If you've been around the blog awhile, you've probably noticed some recurring themes in my DIYs. Namely, fabric paint, stencils, and dyes. Paint is my favorite medium with dye coming in a close second. This project uses a sun-activated ink, called Inkodye (check it out here), and a stencil. Shoutout to a Mr. Zachary Mink for supplying the dye! This was my first time using Inkodye and I did not have enough ink to do a practice run. I am pleased to report that the ink is easy to use. Even for newbies.
My best friend from high school has a birthday coming up and she is obsessed with Pocahontas so I decided to make a Pocahontas silhouette stencil. I found a picture I liked online, traced it onto a white piece of computer paper, cut it out, traced it onto a black piece of construction paper using a white crayon, and then cut it out again. Inkodye activates in sunlight, so I wanted to block out all of the ink from the sun except for the Pocahontas silhouette. I figured black paper would do the trick. I still had a few light leaks, but it worked pretty well.
The Inkodye comes in these little packets that you just bend in half to break open. I know the red dye is pictured, but I used blue for this project. I placed a piece of cardboard between the layers of my shirt to prevent the ink from bleeding through. After watching a video of the process on Lumi's website, I decided to squeeze the ink out of the packet into a disposable container and use a foam brush to apply the ink to my shirt. I felt like I had more control over the ink application this way. I was sure to apply the ink to my shirt in a dim corner in my room. Then I smoothed my stencil down over the inked area, making sure that the details of the silhouette would lie flat and stay in place.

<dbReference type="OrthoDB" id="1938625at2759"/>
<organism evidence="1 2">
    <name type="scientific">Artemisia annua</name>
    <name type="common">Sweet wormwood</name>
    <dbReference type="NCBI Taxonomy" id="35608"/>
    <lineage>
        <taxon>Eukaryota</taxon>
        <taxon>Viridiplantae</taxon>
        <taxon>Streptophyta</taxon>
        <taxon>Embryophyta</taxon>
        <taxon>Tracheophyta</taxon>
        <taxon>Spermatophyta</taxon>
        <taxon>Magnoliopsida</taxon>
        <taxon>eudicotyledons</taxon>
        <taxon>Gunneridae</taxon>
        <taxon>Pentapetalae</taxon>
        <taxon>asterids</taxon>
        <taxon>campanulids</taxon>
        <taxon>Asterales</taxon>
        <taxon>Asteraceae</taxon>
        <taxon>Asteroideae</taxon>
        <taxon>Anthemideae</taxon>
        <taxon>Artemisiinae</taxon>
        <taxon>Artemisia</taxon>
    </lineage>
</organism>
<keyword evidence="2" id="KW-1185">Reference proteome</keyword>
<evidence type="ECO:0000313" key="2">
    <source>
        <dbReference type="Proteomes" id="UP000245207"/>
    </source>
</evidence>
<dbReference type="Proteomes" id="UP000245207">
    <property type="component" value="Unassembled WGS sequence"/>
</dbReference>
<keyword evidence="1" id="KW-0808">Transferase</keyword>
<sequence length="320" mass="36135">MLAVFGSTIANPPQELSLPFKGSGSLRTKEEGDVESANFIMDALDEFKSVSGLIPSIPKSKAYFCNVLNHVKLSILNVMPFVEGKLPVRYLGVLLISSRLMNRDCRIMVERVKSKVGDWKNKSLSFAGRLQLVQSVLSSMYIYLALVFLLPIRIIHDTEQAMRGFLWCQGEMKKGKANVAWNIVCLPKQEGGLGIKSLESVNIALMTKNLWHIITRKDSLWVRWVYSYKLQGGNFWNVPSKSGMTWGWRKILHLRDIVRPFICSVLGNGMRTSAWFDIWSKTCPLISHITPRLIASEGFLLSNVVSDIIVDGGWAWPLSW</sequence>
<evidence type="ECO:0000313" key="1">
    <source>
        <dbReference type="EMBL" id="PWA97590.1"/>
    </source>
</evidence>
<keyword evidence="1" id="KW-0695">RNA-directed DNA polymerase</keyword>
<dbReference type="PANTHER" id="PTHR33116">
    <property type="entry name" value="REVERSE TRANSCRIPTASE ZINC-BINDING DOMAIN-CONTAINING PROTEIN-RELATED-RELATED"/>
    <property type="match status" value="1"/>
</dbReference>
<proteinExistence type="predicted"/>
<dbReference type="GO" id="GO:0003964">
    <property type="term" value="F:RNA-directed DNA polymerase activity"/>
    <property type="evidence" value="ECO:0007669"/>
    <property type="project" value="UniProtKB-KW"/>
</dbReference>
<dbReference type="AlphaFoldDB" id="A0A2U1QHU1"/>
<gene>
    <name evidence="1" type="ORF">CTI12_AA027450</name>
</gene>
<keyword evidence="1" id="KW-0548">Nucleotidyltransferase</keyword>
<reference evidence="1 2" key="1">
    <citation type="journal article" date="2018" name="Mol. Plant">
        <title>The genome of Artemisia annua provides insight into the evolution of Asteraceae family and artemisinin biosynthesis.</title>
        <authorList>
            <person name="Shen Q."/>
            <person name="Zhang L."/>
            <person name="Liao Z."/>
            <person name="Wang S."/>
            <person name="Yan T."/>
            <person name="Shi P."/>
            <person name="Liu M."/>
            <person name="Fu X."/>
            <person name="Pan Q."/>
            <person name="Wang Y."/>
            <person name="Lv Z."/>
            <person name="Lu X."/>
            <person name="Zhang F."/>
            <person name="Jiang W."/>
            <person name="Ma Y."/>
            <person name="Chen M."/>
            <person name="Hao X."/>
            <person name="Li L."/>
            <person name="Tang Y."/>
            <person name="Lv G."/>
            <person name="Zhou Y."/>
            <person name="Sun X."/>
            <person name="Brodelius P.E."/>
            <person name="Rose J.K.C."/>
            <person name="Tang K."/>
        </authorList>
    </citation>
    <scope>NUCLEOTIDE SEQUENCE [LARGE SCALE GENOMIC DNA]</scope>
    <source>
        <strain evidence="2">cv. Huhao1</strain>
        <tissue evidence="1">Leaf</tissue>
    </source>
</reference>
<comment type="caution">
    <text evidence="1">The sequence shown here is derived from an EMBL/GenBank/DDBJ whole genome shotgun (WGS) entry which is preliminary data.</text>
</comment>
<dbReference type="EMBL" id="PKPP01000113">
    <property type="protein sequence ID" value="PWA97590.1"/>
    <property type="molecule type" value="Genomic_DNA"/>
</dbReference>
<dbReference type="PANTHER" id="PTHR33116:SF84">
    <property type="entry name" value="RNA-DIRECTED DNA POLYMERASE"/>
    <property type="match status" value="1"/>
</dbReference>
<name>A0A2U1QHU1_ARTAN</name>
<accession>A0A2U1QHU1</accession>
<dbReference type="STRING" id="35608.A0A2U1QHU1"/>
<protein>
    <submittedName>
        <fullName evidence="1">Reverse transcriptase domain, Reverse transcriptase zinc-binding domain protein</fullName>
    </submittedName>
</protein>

Now it's time for the sun to get to work! I brought my shirt outside and
let it sit in direct sunlight for about 10 minutes. It's so cool to
watch the ink activate! It works quickly and the longer it sits the
darker it gets. Because of how quickly the ink activates, it's important
to have the stencil in place before you bring it outside. I didn't
fully cover the area that I inked so I have some random blue blobs, but I
actually like how they look so I got lucky.
After I brought the shirt inside, I brought it down to the basement before removing the stencil to prevent further activation. Lumi recommends washing the shirt with their Inkowash, but I used a bit of regular laundry detergent, washed the shirt on cold, and dried it normally and it seems to have worked just fine. Washing and drying the shirt makes the ink permanent and safe to wash with other garments.
I love how this turned out! I like that I have more control over what areas get dyed with Inkodye vs. using a traditional dye. It allows for greater project possibilities! I would love to try using a photo negative for my next dying experience. What design would you dye?